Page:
The sheer power and menacing force of these trucks are unreal, McQuarrie explained.

“I went into it not really knowing what to expect with the racing,” he said. “It was all second gear stuff. But going there, you get 30 minutes of practice/qualifying before the first race.

“You’re learning so much, because it so different than what you’re used to. At the end of the day, whatever car you’re in, your manipulating it. This thing is unreal; it brakes terrible. It’s all rear brake. You’re dancing the truck through this brake zone. It doesn’t put the power down. But that stuff makes for very good racing. It’s so easy to screw up! Then throw the jumps in there, and I’m like obsessed with jumping. I was stoked to walk out of St. Pete with two third places.”

Almost no rules truck racing in Mexico

Stadium SUPER Trucks are one thing. Off-road trucks are quite another.

And more than the driving itself – McQuarrie called the jump into a truck the equivalent of moving from a street (Porsche) 911 into a GTE-spec 911 RSR – is the atmosphere.

“Racing in Mexico, there’s no rules!” McQuarrie said. “I’m so used to IMSA, FD… ‘This is your pit box, and here’s the speed you can do in paddock.’ You go down there and the pit is at the house you rent, in this development in Mexico. It’s go from waking up to clothes, helmet, garage, out of the driveway to this nice street and straight into downtown San Felipe – get on this dirt road and rip it! It’s so cool to me  to have this freedom. It was so different from all the regulations in IMSA.

“The regulations they do have are nuts. I’m telling my wife, even for like the spectators, we’re going through Whoops and it’s the length of truck, and there’s spectators lining the road. And if you want to stand there, go for it. But fine, go do it. They picked to stand there. It’s a huge adventure.

“In testing and pre running, we learn the course and our satellite phone died. So me and my navigator are stuck in the middle of desert. We’re out there 4-5 hours fixing an axle. No one knew where we were… except you’re in middle of Mexico desert.

“It’s so quiet, it’s loud. You’re waiting for a chupacabra. It’s such a cool adventure.”

The rest of the action

Think this is enough? McQuarrie also has his usual FD commitments – he says that “doing all the other stuff will help my drift stuff, where I’m not focusing on judging, so I can just go out and have fun.” But there’s still nothing like drifting his 1,000-horsepower Mobil 1 Camaro, he says.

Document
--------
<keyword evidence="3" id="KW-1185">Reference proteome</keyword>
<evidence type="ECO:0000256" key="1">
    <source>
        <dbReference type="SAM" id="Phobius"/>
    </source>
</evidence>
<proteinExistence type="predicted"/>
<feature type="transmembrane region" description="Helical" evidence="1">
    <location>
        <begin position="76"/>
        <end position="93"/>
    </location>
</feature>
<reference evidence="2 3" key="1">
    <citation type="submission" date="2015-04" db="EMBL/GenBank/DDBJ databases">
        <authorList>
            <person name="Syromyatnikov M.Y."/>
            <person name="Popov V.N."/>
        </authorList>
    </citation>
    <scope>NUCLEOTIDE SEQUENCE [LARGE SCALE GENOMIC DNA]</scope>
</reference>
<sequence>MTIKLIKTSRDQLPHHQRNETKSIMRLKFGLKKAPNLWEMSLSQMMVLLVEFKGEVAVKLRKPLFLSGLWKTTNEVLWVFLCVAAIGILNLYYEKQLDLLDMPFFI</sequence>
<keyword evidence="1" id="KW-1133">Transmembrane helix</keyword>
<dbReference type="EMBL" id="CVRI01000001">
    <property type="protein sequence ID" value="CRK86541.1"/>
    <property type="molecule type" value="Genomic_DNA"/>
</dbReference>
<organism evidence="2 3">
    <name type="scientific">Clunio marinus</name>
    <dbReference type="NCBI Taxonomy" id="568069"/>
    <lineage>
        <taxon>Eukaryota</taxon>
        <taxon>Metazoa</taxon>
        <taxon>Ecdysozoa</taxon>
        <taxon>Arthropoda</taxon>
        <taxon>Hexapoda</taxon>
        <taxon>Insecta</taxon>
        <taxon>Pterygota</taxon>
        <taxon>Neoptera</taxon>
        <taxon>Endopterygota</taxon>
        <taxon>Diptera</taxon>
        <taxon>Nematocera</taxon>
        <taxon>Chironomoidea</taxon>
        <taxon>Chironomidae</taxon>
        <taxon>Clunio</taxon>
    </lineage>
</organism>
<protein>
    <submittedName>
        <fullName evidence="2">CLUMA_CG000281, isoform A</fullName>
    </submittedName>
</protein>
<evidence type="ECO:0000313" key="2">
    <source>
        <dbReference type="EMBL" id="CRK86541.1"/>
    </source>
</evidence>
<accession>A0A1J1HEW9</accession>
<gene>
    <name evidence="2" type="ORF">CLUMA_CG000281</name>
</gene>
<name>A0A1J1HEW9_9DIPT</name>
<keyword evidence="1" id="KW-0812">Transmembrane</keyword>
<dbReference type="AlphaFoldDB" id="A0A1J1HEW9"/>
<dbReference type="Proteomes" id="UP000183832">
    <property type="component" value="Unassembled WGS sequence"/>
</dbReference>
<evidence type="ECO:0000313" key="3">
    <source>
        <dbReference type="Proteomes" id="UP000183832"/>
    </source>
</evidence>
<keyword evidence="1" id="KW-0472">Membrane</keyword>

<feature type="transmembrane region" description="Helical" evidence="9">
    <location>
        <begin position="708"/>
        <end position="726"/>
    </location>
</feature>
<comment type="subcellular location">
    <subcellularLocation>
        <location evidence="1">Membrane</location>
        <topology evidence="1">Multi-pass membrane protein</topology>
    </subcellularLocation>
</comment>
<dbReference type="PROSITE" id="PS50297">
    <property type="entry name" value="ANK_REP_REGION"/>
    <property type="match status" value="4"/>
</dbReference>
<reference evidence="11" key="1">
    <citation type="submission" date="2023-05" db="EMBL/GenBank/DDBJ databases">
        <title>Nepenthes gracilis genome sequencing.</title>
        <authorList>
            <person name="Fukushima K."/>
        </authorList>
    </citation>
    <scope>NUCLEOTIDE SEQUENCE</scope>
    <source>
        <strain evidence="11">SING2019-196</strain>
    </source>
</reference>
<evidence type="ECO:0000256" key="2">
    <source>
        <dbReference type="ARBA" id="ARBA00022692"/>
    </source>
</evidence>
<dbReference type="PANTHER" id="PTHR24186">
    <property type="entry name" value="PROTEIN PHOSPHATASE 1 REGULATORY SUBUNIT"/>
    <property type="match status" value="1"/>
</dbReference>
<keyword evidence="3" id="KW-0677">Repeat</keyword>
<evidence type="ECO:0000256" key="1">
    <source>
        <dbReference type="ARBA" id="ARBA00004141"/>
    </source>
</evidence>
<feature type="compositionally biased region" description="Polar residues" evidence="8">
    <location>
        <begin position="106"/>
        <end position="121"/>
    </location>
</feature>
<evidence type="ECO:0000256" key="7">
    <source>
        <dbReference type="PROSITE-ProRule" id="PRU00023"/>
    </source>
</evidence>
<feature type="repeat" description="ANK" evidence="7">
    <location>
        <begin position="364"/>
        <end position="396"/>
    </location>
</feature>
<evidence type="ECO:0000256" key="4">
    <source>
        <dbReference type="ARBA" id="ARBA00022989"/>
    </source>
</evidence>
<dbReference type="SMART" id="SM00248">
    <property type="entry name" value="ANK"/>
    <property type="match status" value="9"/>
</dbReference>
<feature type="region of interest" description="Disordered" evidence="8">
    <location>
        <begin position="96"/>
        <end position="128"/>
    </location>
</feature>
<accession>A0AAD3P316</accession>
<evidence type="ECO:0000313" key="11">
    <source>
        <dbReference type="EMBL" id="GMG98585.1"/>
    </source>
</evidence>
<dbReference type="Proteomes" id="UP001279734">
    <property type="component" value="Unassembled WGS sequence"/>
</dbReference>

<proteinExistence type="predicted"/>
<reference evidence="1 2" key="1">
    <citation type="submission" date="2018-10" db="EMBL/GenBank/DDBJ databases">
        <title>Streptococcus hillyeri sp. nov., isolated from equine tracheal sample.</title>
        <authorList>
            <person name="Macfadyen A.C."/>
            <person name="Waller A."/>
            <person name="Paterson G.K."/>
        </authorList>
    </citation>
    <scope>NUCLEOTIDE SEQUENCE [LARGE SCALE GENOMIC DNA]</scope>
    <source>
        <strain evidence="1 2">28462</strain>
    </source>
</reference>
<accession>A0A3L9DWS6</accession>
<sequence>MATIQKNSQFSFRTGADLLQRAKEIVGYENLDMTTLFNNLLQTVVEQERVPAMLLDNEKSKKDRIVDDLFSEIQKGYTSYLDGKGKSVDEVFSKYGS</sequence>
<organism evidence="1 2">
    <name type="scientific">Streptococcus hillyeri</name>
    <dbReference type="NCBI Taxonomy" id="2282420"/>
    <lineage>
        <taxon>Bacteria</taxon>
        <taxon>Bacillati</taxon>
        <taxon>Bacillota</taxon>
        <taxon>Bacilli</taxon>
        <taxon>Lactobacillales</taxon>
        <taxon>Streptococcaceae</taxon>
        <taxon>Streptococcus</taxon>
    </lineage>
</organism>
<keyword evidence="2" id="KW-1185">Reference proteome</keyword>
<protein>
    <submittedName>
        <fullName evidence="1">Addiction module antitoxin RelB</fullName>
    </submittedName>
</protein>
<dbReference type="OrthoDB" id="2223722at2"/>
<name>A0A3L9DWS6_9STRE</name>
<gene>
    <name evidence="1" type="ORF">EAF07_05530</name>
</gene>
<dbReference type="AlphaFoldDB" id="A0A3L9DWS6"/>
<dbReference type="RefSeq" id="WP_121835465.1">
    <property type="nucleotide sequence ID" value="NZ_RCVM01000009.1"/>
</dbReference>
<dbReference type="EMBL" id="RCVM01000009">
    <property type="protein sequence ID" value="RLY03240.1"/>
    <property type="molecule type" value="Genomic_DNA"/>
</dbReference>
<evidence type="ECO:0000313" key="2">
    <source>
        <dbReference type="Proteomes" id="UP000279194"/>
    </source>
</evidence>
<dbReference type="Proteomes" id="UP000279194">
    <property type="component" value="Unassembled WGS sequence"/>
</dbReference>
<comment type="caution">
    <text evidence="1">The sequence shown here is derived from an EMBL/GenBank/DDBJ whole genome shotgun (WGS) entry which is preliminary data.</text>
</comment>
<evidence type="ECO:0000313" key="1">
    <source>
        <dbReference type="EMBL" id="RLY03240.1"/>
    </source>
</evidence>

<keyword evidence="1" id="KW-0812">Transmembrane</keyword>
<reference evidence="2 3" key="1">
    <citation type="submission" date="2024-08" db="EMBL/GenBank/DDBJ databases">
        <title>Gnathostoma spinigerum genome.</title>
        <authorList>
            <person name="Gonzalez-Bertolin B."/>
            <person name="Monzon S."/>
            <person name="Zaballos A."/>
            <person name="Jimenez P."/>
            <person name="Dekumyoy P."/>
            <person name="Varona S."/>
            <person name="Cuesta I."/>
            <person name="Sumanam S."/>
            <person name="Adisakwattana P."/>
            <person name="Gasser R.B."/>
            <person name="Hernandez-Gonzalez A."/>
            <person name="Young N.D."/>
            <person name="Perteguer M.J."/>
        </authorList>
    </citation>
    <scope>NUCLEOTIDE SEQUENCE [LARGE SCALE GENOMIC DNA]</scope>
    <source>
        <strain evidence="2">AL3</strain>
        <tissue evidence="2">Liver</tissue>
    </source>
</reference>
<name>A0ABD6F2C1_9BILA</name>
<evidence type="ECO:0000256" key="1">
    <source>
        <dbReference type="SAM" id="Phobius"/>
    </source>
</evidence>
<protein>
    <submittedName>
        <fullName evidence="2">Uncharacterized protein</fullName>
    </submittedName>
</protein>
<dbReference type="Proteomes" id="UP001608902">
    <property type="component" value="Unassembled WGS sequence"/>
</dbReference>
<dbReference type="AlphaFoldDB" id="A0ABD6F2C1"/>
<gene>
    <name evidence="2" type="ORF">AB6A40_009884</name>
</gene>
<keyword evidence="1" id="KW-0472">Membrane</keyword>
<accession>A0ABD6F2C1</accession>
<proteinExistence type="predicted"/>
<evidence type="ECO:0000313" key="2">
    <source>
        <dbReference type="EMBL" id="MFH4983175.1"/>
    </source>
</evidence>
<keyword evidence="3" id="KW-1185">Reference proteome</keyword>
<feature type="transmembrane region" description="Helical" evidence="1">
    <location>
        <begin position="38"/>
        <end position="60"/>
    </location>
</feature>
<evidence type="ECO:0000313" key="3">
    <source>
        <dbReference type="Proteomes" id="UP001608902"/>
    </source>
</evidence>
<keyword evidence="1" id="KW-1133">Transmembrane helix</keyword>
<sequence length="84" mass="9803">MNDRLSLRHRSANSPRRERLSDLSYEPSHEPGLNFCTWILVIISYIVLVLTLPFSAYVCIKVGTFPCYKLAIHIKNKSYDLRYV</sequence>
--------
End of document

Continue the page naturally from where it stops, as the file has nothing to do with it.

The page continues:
More sports car action? How about the Pirelli World Challenge Sprint-X series in a Lamborghini Gallardo LP 570-4 (Super Trofeo car) at Utah Motorsports Complex and Mazda Raceway Laguna Seca later this year.

Partners making it possible

Safecraft Safety Equipment, Mobil 1 and Synergy are some of the key partners that has made McQuarrie’s mental season of racing possible. The run at Monterey this weekend is the fourth in a row with Safecraft as part of its #RaceEverything campaign; it began in Mexico with the aforementioned SCORE San Felipe 250, while April has seen McQuarrie pound the streets of Long Beach on consecutive weekends in Formula Drift and Stadium Super Trucks, before their stock car debut in ARCA at Salem.

The schedule itself

Per McQuarrie, here’s his schedule for this year (subject to change), which is as diverse as it is jam-packed:

2016 race schedule

San Felipe SCORE Feb 28
St Pete SST March 13
Sebring IMSA March 17
Long Beach FD April 9
Long Beach SST April 17
Salem ARCA April 24
Laguna IMSA April 29
Atlanta FD May 7
Baja 500 June 1-5
Detroit SST June 5
New Jersey FD June 17
Watkins Glen IMSA June 30
Toronto SST July 15
Montreal FD July 15
Lime Rock IMSA July 22
Road America Aug 5
Seattle FD Aug 5
Miller PWC Aug 14
Boston SST Sep 2
Texas SST Sep 10
OC SST Sep 15
Irwindale FD Oct 8
Laguna PWC Oct 8
Las Vegas SST Nov 3
Baja 1000 Nov 20

Cadillac, Acura battle for top speed as cars back on track for Rolex 24 at Daytona practice

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DAYTONA BEACH, Fla. – The new hybrid prototypes of Cadillac and Acura battled atop the speed chart as practice resumed Thursday for the Rolex 24 at Daytona.